NPAsource.com has done the study based on 6,359 units valued at Rs9,897 crore for the first 10 months of FY12
Tamil Nadu, Uttar Pradesh, Gujarat and Andhra Pradesh accounted for the highest value of non-performing asset (NPA) properties in 2011-12 according to a study by NPAsource.com, a portal started by Atishya Technologies Pvt Ltd.
Out of a total of 6,359 units valued at Rs9,897 crore across India in 10 months of FY12, Tamil Nadu has the largest amount of NPA properties valued at Rs1,261 crore spread across 663 units. Uttar Pradesh came second with 533 units with a value of Rs1,025 crore, followed by Gujarat with 349 properties worth Rs1,023 crore and Andhra Pradesh (AP) with 1,226 units valued at Rs1,004 crore.
NPAsource.com study also revealed that out of the different types of properties given as collateral against loans, commercial and industrial properties worth Rs5,633 crore spread across 2,925 units accounted for more than 50% of the total NPA properties. Land worth Rs2,793 crore spread across 1,146 land and 2,165 residential units valued at Rs838 crore were the other major categories in NPA properties.
Elaborating on the study done by NPAsource.com, Devendra Jain, CMD of Atishya Group, said, “While Mumbai is known to be the biggest centre for disbursement of loans to corporates, our study has found that Tamil Nadu and Uttar Pradesh have the largest amount of NPA properties by value in the first 10 months of 2011-12. Maharashtra comes at number five in terms of NPA properties by value. Our portal’s aim to bridge the gap between the buyers and the sellers of NPAs. It is designed to facilitate the best deals for disposal of NPAs by updating all the details of available assets in the Indian market.”
Mr Jain further added that Atishya Technologies is investing a total of Rs10 crore in its new portal, NPAsource.com, which manages and resolves NPAs in India (later globally) so as to benefit lenders, borrowers as well as investors.
Total NPAs in India as of March 31, 2011 were more than Rs90,000 crore as per the statistics released by the Reserve Bank of India (RBI) which does not include co-operative banks, SFCs, FIs & NBFCs, whereas globally this figure would run into trillions of dollars. World over, the scenario for NPAs is bleak as it faces multiple pitfalls: database are scattered and inadequate, they are not updated periodically, there is inadequate realisation from intrinsic worth of NPAs, lack of visibility and transparency for all stakeholders as well as no access facility of data on NPA for use by prospective investors or buyers.
The distribution of NPAs in the system follows the 80:20 rule whereby 20% by number of borrowers constitute for 80% of value of impaired assets and vice versa. The large impaired assets comprise industrial assets having good restructuring potential. “Our experience shows in value terms that more than 60% of the impaired assets are capable to be restructured or sold as going concerns. The small assets, however, have to be put through a recovery process, where the collateral based funding practice followed by the banking system offers a fair recovery potential” Mr Jain, added.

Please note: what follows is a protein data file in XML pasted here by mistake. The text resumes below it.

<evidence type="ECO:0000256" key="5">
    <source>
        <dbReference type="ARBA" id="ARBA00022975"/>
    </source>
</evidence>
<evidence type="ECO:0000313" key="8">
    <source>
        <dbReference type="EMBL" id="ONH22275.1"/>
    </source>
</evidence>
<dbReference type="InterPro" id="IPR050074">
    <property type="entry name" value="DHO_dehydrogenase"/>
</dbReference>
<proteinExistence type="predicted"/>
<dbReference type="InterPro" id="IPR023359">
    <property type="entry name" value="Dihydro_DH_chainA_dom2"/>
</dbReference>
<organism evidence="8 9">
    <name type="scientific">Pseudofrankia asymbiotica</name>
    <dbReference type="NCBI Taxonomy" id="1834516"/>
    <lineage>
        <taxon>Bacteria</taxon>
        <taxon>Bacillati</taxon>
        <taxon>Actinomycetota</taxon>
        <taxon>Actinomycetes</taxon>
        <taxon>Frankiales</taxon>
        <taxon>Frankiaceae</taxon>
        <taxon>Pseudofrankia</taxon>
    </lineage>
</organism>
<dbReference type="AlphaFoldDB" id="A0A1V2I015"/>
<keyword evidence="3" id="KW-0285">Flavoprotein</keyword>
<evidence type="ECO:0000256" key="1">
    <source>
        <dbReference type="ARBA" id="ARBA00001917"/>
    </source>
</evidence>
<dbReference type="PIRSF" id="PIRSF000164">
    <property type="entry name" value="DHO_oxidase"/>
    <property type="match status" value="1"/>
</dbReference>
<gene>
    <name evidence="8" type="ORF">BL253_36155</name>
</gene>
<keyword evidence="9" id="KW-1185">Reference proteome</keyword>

“Through our offshore office, at Dubai, which will be operational by March 2012, we plan to tie-up with foreign investors globally who would be interested in acquiring impaired assets in India for themselves or for their clients world-wide. In India, we are getting application for registrations from various interested parties like chartered accountants, consultants, advocates and property dealers apart from companies of all sizes,” said Mr Jain.
Ring Plus Aqua deal was funded through internal accruals and facilitated by Equirus Capital
Ring Plus Aqua, the auto components business arm of Raymond Ltd has announced the acquisition of Trinity India Ltd, a Pune-based forged component manufacturer. This marks Ring Plus Aqua’s entry into the forging industry, adding to its current portfolio of auto components which includes flywheel ring gears, flexplate assemblies, integral shaft bearings and sheet metal pulleys.
Ring Plus Aqua acquired majority stake in Trinity India with the signing of the share transfer agreement with the promoters of Trinity in Pune today. The deal was funded through internal accruals and facilitated by Equirus Capital.
Harshal Jayavant, president–engineering business, Raymond said, “With this acquisition, we are looking at an added revenue of Rs80 crore during the current financial year.”
The Indian Forging Industry is estimated at about $2.9 billion, while the global industry is valued at over $115 billion. Mr Jayavant added, “Our expansion into forgings also provides us an opportunity to look at the fast developing non-auto sectors like power, aviation, defence and nuclear equipment.”
Trinity India has four manufacturing locations with an installed forging capacity of 12500 tons. It employs about 400 people.
Raymond’s shares closed at Rs371.05 per share on the Bombay Stock Exchange, 1.5% up from the previous close.